I was fortunate to grow up in a part of Toronto that has a lot of trees. As children, trees were an extension of our playground, and the source of many favourite foods. Later on, Lambton Woods along the Humber River became my go-to place to relax and unwind. I started taking a more direct interest in the urban forest about seven or eight years ago while spending more time on various trails in the city. I found myself wanting to learn more about the trees I was seeing. At the same time, the loss of trees along the trails and in our neighbourhoods, due to various storms, was increasing.
How did you find out about LEAF and how have you been involved?
I learned about LEAF when the Executive Director, Janet McKay, gave a talk about the urban forest to the Toronto Field Naturalists in spring of 2015. She spoke passionately about both the importance of the urban forest and the challenges facing it. Having recently lost a white ash tree at home to the emerald ash borer, I was motivated to volunteer. I’ve since become a member of the Old Mill Garden Stewards team, as well as the outreach team. I’ve also planted one of LEAF’s native bee garden kits and an edible shrub bundle at home.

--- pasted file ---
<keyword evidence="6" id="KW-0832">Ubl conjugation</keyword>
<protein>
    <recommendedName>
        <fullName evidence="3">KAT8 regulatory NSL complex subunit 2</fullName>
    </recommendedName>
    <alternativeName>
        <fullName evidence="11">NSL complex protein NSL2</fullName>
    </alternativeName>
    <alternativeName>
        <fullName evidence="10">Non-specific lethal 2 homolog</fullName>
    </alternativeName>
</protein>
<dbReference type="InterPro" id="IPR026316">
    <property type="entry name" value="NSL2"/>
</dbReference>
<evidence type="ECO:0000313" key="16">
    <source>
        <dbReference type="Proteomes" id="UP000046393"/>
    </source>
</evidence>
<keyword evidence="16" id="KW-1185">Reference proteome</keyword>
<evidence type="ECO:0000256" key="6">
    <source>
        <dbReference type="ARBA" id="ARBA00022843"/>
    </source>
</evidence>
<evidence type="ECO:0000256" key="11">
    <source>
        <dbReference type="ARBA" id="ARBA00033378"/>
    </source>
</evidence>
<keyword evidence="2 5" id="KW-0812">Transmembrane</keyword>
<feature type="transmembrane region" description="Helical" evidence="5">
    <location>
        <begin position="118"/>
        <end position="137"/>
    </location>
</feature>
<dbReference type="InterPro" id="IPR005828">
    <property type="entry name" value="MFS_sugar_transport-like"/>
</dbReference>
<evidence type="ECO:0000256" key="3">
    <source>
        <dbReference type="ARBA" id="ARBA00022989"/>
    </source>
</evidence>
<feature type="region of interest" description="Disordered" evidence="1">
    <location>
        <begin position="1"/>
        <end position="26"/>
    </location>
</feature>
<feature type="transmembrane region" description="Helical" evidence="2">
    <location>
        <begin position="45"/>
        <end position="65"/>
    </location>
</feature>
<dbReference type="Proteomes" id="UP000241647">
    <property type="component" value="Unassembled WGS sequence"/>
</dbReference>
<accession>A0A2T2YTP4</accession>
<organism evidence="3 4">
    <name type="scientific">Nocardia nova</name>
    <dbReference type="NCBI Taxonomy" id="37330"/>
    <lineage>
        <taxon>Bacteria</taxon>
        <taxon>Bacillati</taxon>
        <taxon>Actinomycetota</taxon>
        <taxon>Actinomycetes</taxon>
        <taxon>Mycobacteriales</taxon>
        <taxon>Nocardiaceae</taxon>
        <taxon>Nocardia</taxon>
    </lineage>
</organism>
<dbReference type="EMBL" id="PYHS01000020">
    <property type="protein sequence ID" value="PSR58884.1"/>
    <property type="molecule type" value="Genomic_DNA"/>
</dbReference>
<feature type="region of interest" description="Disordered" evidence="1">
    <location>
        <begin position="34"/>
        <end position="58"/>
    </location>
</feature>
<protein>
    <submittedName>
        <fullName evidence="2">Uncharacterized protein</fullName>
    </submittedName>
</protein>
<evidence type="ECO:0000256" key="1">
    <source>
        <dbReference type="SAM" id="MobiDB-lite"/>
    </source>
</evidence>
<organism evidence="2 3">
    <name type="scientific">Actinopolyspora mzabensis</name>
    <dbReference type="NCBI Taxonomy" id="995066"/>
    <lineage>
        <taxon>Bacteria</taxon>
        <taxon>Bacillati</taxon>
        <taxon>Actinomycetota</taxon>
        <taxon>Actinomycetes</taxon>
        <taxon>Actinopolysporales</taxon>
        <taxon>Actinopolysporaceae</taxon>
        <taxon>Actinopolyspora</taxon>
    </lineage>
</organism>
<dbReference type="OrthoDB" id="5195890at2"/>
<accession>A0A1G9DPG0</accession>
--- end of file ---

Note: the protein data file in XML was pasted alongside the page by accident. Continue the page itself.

Is there a particular moment at LEAF that stands out as being extremely memorable?
One of my most memorable moments with LEAF was the first planting event I volunteered for, at Cold Creek Conservation Area in 2016. It was an unseasonably cold and windy day in early June, but that did not dampen the enthusiasm of the students who were participating. It was the first time that I actually planted a tree, and then another, and another. It was very rewarding to imagine that some of those trees might still be living decades or even centuries from now.
The urban forest is our benefactor. It is clean air, respite from summer heat, a feast for the senses, and so much more. But it needs room to grow and live. If you’d like to help give back, plant soon and plant smart. If you can’t plant, look for a stewardship group, or start learning about the urban forest. It is diverse and beautiful and endlessly fascinating. Spend some time in the spring watching the new growth of a tree and you’ll begin to understand.
Want to become a LEAF Volunteer? Check our Volunteer page for upcoming volunteer orientations!
Brian Millward is the Stewardship Coordinator at LEAF.
Our Urban Forest Demonstration Gardens are supported by Ontario Power Generation and the Toronto Transit Commission.
Our Volunteer Outreach Team is supported by Ontario Power Generation, the City of Toronto and the Regional Municipality of York.